The Board held that an inquiry under Health Services and Fraser "is more narrowly focused" and depends upon "how the impugned legislation impacts on the process of good faith bargaining", including the impact on the terms of the Local 873 Collective Agreement.

In reviewing the articles of association of the Facilities Bargaining Association the Board observed that the articles provided for a representational model of majority rule subject to the duty of fair representation. Among other protections, the articles also provide for the provision of a domestic arbitration procedure to resolve disputes between constituent unions, subject to the ultimate review of the Board, for the provision of a bargaining council consisting of representatives from each of the constituent unions, and for the establishment of a negotiating committee consisting of representatives of all of the constituent unions. The Board also observed that the Articles maintained an individual role for the constituent unions to represent their members in the administration of the collective agreement.

The Board held that the "impugned legislation establishes a collective bargaining regime that provides a meaningful process through which Local 873's members may associate as a group, both in furtherance of workplace goals and to reach terms of employment" and "exert meaningful influence over working conditions" through collective bargaining. Accordingly, based on the type of protections summarized above, the Board held that the provincial health sector collective bargaining regime established under the Health Authorities Act does not violate section 2(d) of the Charter.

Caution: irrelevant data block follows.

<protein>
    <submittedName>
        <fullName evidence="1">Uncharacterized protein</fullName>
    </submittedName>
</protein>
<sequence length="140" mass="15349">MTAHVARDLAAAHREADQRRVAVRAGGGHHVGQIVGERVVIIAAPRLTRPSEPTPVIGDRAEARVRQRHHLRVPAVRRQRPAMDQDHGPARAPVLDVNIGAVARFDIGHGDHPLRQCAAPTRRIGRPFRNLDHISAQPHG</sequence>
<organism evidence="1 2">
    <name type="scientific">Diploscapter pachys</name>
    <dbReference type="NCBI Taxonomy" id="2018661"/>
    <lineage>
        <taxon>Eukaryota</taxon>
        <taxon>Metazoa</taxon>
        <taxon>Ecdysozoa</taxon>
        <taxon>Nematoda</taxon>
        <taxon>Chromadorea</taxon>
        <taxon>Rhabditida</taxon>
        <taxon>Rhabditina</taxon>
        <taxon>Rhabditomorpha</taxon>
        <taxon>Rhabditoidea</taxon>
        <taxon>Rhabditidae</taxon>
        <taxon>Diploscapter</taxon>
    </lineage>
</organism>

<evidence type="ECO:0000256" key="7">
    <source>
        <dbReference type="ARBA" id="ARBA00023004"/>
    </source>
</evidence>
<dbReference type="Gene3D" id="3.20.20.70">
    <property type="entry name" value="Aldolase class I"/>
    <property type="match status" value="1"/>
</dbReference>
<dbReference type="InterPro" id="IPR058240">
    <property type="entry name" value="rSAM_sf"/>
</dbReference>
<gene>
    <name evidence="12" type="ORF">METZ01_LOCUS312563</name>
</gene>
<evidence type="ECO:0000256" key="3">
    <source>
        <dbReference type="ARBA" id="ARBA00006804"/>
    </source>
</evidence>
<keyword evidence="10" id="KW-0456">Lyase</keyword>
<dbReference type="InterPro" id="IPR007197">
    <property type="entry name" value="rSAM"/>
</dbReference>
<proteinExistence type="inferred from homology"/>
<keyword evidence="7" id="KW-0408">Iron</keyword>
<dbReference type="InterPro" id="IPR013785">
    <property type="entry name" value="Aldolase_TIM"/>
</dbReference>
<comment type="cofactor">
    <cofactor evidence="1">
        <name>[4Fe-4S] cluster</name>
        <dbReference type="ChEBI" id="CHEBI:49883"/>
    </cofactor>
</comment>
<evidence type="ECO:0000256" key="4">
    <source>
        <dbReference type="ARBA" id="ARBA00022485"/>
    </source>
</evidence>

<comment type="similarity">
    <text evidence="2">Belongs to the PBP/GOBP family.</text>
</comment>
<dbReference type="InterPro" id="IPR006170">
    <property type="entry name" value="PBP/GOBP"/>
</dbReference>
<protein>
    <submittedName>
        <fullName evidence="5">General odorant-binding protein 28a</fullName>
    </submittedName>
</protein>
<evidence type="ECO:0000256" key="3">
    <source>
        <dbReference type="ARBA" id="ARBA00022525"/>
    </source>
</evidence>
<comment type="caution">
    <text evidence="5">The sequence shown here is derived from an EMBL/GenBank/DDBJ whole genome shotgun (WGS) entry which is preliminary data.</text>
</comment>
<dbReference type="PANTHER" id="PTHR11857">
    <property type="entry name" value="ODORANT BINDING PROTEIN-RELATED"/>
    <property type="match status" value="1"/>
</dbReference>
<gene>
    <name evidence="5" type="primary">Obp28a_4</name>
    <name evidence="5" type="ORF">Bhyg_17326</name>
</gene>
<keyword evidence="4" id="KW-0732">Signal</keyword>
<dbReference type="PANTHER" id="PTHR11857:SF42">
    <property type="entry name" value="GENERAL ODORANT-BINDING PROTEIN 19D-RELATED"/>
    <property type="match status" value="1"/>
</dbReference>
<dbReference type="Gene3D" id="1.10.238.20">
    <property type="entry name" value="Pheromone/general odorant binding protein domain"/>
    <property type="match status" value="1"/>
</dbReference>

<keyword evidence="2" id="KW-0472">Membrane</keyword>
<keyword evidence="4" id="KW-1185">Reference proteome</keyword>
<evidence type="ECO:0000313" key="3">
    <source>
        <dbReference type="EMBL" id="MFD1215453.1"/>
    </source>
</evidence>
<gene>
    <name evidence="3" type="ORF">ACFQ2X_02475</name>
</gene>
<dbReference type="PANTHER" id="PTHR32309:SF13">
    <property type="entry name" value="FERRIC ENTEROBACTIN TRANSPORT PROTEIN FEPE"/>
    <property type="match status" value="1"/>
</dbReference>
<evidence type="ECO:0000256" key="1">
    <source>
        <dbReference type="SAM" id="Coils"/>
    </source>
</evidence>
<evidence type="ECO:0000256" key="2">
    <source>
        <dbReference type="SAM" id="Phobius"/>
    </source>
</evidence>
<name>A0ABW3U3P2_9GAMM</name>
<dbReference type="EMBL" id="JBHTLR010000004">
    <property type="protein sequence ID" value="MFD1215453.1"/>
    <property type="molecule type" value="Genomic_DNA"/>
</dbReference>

In its decision the Board ordered that the Union collective agreement be attached as a separate appendix to the existing health sector collective agreement between the HEABC and the Facilities Bargaining Association, in order to satisfy the Health Authorities Act requirement that there be a single collective agreement for each of the five statutory health sector bargaining units.  The Board stated that the matter of integrating the terms and conditions of the ambulance paramedics Union collective agreement into the existing Facilities Bargaining Association collective agreement was "a matter for the parties to address in the ordinary course of the collective bargaining process".

The Board's decision highlights that while section 2(d) of the Charter guarantees a meaningful process of collective bargaining, it does not guarantee any particular collective bargaining objectives, nor does it guarantee a particular model of labour relations or a particular bargaining method. As stated by the Supreme Court of Canada in Health Services and Fraser, section 2(d) prohibits interference that would impact a union's ability to "exert meaningful influence over working conditions".

In summary, although unions may rely on the Charter to guarantee collective access to a meaningful process, reliance cannot be placed on section 2(d) to achieve or maintain a process that maximizes or preserves their particular collective bargaining interests or existing bargaining structures.